Just got word a couple of days ago. A priest named Sean Rowe has been elected to the episcopate in the Diocese of Northwest Pennsylvania. Not too remarkable, but for the fact that he is only 32 years old. Good on him! When I heard about his election, I went and checked out his profile on that diocese's website. Have to say that I think that he stands out in a major way from the field of candidates.
My hope is that this is a beginning of a sea change for the Church, not so much that we are stepping out of, and away from, the idea that somebody has to be middle-aged to be a bishop; but that the old molds of expectation of what a bishop-to-be looks, sounds and acts like is changing. Bishops don't have to be male, willing to embrace their "terminal call" after a "long and illustrious career in parish ministry" in which they "distinguish themselves in demonstrating leadership skills beyond the parish." Honestly, I once worked for one of those guys...and am fast on my way to becoming one myself...and it doesn't make me a better candidate than Fr. Sean is/was. And, I am sure, he will make a much better bishop than most of us.
What gives me hope is that the idea that becoming a bishop as some sort of promotion to glory is beginning to die. The episcopate carries with it a great deal of prestige, mostly, I think, because there aren't really that many of them...but one could have made the same case in the last century as the population of dodos faded into oblivion. I am sure more than a few Victorian caricaturists made sport of that idea. Scarcity does not imply preciousness. Nor does it create anything more than a run on the market, usually. Take a look at gas prices...and so the question escalates...who is willing to pay over $4 a gallon for bishops?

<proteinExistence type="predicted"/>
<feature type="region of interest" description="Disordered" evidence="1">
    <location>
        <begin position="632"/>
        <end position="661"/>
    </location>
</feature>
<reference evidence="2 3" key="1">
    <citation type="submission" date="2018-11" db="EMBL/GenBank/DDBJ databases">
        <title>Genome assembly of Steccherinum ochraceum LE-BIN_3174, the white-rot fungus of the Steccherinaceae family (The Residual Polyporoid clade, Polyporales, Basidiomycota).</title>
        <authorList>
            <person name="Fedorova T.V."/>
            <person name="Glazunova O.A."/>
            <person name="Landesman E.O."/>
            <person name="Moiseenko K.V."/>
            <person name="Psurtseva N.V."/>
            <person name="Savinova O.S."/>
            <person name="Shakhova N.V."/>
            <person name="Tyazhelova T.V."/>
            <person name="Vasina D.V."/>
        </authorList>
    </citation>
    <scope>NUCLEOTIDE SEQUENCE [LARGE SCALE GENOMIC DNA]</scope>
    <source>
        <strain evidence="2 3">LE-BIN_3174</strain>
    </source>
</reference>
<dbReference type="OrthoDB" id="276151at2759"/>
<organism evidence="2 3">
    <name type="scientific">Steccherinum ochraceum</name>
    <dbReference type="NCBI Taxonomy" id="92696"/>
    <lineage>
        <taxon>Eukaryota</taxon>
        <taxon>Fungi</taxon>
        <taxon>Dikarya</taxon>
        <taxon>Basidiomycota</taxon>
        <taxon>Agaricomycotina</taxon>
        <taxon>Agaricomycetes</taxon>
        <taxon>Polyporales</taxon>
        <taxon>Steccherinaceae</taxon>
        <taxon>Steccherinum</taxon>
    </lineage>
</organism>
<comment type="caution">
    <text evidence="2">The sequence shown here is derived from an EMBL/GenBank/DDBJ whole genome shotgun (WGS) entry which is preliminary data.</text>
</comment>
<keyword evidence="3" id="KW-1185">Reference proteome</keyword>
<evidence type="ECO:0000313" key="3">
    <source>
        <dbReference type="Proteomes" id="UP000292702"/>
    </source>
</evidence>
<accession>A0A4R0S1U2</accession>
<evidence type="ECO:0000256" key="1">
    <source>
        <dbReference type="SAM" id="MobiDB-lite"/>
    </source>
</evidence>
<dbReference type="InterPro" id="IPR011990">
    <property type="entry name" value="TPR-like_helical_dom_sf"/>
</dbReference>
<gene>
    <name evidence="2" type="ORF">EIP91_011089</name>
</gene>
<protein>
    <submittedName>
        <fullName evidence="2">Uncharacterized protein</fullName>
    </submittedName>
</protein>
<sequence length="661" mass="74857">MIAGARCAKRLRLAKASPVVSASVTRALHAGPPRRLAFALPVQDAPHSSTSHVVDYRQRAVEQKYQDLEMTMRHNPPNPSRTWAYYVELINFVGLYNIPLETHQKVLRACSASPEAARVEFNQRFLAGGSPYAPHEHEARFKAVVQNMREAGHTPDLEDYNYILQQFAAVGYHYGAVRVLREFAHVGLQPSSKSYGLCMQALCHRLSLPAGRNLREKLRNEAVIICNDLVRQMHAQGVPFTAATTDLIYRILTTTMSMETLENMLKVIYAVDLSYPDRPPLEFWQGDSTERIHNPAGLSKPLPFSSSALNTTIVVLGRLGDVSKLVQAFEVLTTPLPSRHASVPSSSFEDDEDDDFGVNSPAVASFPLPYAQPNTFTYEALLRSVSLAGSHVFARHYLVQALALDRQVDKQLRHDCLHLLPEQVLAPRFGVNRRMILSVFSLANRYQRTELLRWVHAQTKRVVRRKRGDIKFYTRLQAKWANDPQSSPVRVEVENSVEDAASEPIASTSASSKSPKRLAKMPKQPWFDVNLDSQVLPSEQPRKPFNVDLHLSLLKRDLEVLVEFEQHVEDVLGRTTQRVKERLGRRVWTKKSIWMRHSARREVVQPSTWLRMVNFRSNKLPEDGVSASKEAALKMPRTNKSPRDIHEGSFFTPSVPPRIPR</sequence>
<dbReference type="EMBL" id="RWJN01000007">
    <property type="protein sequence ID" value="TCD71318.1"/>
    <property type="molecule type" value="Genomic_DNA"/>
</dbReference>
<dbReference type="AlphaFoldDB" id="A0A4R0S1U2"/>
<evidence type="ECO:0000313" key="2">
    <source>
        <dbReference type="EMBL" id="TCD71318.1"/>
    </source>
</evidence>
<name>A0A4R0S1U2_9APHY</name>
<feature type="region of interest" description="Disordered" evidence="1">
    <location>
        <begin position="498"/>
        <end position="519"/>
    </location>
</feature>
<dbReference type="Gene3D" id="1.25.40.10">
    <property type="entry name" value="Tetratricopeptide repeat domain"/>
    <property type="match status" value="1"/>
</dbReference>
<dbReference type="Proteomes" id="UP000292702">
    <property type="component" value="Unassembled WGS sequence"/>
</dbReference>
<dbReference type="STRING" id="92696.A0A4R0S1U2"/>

So, the prayer is a simple one...may God guide us in seeking and discerning leadership for the Church and its dioceses based on call, skill, grace and excellence. Notice, please, I am setting aside experience. To assume that is to simply affirm the idea that this generation's grey beards are better than the ones-that-will-be.
Sure, we all want the person in the pointy hat to "look like a bishop." But that can, and should, mean a lot of things. Male or female, big or small, old or young...the major factor is and should be that the person is called to the role, right?
I think this is a bit of a shout out to some friends who are discerning a call to the episcopate right now: relax and enjoy the ride. The point of this process is not to get elected, the more I think about it. It is about being willing to offer up your life and work to God and to the Church...in two very different ways. To God, we say: "Here I am, Lord." and to the Church we say, "I am willing to open myself up to what may come, come what may." Both create stunning vulnerability and require great maturity in order to survive the inevitable storms of controversy that surround even the candidates for election...much less the consecrated.
The great good thing is that no matter what, Sean+'s election proves that you don't need to be old to have to embrace being a rookie all over again. My prayer is that he has the energy and grace to move through the next few months confident of a God who loves him and a Church that supports his candidacy and consecration